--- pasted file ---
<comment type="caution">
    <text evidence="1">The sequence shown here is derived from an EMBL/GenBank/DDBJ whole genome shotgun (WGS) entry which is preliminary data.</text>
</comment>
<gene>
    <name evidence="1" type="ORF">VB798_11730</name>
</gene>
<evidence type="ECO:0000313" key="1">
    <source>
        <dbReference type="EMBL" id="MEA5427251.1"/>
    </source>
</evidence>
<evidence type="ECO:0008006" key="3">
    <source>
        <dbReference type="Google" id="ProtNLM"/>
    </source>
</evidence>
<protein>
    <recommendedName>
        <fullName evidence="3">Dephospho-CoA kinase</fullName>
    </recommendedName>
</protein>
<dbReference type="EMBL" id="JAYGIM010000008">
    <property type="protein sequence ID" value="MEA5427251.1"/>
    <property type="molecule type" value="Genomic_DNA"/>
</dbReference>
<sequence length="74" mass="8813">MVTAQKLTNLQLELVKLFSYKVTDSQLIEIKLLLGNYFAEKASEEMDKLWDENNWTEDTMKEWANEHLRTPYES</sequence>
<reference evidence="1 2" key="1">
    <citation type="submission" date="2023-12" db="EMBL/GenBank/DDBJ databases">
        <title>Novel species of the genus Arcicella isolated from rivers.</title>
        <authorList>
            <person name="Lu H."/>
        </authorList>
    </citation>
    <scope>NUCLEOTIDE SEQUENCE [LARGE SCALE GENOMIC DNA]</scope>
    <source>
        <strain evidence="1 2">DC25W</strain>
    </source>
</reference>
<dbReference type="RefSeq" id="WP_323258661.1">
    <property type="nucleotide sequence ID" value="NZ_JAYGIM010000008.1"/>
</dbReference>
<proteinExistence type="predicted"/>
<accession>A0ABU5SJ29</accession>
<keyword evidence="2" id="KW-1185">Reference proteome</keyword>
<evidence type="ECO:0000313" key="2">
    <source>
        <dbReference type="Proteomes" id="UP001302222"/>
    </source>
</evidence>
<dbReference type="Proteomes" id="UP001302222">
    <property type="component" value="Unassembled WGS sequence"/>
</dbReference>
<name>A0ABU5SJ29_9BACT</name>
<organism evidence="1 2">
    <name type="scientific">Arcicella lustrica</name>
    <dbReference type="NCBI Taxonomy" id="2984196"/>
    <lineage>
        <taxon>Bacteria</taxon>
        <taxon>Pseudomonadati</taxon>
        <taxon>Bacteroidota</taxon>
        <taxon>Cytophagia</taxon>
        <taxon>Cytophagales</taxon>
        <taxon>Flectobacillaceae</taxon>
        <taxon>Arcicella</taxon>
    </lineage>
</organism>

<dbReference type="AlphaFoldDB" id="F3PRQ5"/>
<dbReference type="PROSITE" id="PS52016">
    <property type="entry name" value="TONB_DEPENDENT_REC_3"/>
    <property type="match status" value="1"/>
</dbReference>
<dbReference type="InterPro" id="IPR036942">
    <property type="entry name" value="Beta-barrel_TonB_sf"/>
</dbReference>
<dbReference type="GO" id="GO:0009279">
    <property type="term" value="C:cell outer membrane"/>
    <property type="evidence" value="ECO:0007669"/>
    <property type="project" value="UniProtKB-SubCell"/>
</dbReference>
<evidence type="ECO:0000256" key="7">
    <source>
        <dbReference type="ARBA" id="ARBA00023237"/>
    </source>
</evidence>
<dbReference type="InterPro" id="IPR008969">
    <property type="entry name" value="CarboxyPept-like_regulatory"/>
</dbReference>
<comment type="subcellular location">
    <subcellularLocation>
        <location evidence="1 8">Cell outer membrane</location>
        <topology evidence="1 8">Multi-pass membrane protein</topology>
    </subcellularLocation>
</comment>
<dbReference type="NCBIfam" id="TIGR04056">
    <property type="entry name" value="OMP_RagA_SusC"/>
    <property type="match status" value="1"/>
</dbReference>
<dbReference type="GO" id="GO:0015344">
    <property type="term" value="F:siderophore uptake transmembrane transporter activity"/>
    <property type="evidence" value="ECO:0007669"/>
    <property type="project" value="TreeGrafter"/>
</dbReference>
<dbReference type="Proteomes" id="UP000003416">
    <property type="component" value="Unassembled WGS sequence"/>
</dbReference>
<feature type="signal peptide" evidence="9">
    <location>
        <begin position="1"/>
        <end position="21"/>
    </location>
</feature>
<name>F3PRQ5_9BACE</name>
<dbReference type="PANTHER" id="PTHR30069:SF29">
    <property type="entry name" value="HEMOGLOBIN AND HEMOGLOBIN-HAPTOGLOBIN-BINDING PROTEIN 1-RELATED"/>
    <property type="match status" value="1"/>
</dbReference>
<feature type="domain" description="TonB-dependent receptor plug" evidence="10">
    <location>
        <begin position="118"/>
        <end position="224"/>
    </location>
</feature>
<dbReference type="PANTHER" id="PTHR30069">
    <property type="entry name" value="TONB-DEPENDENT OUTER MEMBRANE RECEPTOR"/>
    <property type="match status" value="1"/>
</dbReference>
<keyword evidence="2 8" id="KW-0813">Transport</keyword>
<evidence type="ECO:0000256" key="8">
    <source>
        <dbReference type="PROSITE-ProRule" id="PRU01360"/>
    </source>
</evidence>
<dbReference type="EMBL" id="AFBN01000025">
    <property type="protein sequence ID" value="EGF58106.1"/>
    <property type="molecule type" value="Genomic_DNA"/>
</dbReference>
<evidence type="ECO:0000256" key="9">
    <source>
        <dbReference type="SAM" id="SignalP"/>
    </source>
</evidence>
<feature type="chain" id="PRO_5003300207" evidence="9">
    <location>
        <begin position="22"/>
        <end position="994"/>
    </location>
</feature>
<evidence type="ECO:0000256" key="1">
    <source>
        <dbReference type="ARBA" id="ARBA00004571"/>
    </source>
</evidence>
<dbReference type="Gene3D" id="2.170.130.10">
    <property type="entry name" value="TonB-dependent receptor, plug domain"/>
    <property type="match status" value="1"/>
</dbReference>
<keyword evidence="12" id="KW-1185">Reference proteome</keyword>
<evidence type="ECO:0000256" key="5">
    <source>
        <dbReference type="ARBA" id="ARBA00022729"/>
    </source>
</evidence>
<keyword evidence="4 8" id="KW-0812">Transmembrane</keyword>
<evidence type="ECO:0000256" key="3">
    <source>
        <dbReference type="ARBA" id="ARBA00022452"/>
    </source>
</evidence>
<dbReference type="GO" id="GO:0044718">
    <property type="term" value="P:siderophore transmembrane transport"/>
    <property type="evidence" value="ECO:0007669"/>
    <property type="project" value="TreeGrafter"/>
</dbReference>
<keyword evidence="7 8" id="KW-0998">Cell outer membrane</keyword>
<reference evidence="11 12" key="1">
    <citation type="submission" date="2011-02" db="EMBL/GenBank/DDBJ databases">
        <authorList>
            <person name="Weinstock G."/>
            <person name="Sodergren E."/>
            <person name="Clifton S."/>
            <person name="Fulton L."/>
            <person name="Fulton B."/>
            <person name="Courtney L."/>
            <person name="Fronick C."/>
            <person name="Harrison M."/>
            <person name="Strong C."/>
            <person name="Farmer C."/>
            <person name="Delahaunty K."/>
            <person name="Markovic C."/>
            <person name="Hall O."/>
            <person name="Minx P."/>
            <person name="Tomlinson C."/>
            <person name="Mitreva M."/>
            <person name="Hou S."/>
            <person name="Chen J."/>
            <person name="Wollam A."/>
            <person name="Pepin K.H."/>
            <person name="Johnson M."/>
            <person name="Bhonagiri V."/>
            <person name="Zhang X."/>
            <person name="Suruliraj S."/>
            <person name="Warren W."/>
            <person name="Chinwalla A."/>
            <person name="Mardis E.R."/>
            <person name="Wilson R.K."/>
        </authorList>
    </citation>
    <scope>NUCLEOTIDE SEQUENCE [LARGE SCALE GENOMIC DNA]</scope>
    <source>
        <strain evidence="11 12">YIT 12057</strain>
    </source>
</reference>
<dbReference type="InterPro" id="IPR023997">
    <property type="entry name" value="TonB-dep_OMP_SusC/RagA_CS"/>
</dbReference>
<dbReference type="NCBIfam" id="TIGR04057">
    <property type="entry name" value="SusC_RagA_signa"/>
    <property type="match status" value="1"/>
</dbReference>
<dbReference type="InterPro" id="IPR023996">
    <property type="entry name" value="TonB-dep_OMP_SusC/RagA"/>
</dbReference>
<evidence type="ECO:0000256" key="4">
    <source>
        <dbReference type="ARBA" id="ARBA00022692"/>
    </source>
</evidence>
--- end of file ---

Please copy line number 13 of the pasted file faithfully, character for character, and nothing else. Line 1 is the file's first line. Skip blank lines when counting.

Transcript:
    <source>